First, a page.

Tuesday, November 10, 2009

Israeli Jews and the one-state solution

Ali Abunimah, The Electronic Intifada, 10 November 2009

"....But with the total collapse of the Obama Administration's peace efforts, and relentless Israeli colonization of the occupied West Bank, the reality is dawning rapidly that the two-state solution is no more than a slogan that has no chance of being implemented or altering the reality of a de facto binational state in Palestine/Israel.

This places an obligation on all who care about the future of Palestine/Israel to seriously consider the democratic alternatives. I have long argued that the systems in post-apartheid South Africa (a unitary democratic state), and Northern Ireland (consociational democracy) -- offer hopeful, real-life models.

But does solid Israeli Jewish opposition to a one-state solution mean that a peaceful one-state outcome is so unlikely that Palestinians should not pursue it, and should instead focus only "pragmatic" solutions that would be less fiercely resisted by Israeli Jews?......

But change will come. Without indulging Israeli racism or preserving undue privilege, the legitimate concerns of ordinary Israeli Jews can be addressed directly in any negotiated transition to ensure that the shift to democracy is orderly, and essential redistributive policies are carried out fairly. Inevitably, decolonization will cause some pain as Israeli Jews lose power and privilege, but there are few reasons to believe it cannot be a well-managed process, or that the vast majority of Israeli Jews, like white South Africans, would not be prepared to make the adjustment for the sake of a normality and legitimacy they cannot have any other way.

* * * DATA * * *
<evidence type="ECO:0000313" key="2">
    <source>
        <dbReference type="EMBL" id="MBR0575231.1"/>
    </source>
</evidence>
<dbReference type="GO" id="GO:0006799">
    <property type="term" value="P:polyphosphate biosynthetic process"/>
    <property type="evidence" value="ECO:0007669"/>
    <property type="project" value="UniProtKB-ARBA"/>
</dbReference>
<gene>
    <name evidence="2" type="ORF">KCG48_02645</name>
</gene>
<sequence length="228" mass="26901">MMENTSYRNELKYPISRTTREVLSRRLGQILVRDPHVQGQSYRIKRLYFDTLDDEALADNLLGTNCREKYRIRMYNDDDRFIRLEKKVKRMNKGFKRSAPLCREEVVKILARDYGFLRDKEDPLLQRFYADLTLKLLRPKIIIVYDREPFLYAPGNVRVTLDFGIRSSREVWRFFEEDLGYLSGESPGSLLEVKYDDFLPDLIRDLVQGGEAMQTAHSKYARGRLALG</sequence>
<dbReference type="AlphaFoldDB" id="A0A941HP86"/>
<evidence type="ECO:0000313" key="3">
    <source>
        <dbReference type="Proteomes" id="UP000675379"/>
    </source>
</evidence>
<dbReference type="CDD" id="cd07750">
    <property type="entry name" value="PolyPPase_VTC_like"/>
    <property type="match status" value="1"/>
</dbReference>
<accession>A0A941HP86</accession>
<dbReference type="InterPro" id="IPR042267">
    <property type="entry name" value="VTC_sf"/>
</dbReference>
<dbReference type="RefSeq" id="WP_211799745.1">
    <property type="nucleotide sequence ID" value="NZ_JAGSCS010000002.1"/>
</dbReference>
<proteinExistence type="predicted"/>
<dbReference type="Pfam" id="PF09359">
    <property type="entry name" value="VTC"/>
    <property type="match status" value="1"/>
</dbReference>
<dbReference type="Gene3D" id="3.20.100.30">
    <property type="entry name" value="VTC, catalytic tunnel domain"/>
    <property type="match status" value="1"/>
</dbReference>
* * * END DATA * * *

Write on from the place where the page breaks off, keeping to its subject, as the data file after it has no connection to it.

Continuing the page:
This is where the wealth of research and real-life experience about the successes, failures, difficulties and opportunities of managing such transitions at the level of national and local politics, neighborhoods, schools and universities, workplaces, state institutions and policing, emerging from South Africa and Northern Ireland, will be of enormous value.

Every situation has unique features, and although there are patterns in history, it never repeats itself exactly. But what we can conclude from studying the pasts and presents of others is that Palestinians and Israelis are no less capable of writing themselves a post-colonial future that gives everyone a chance at a life worth living in a single, democratic state."

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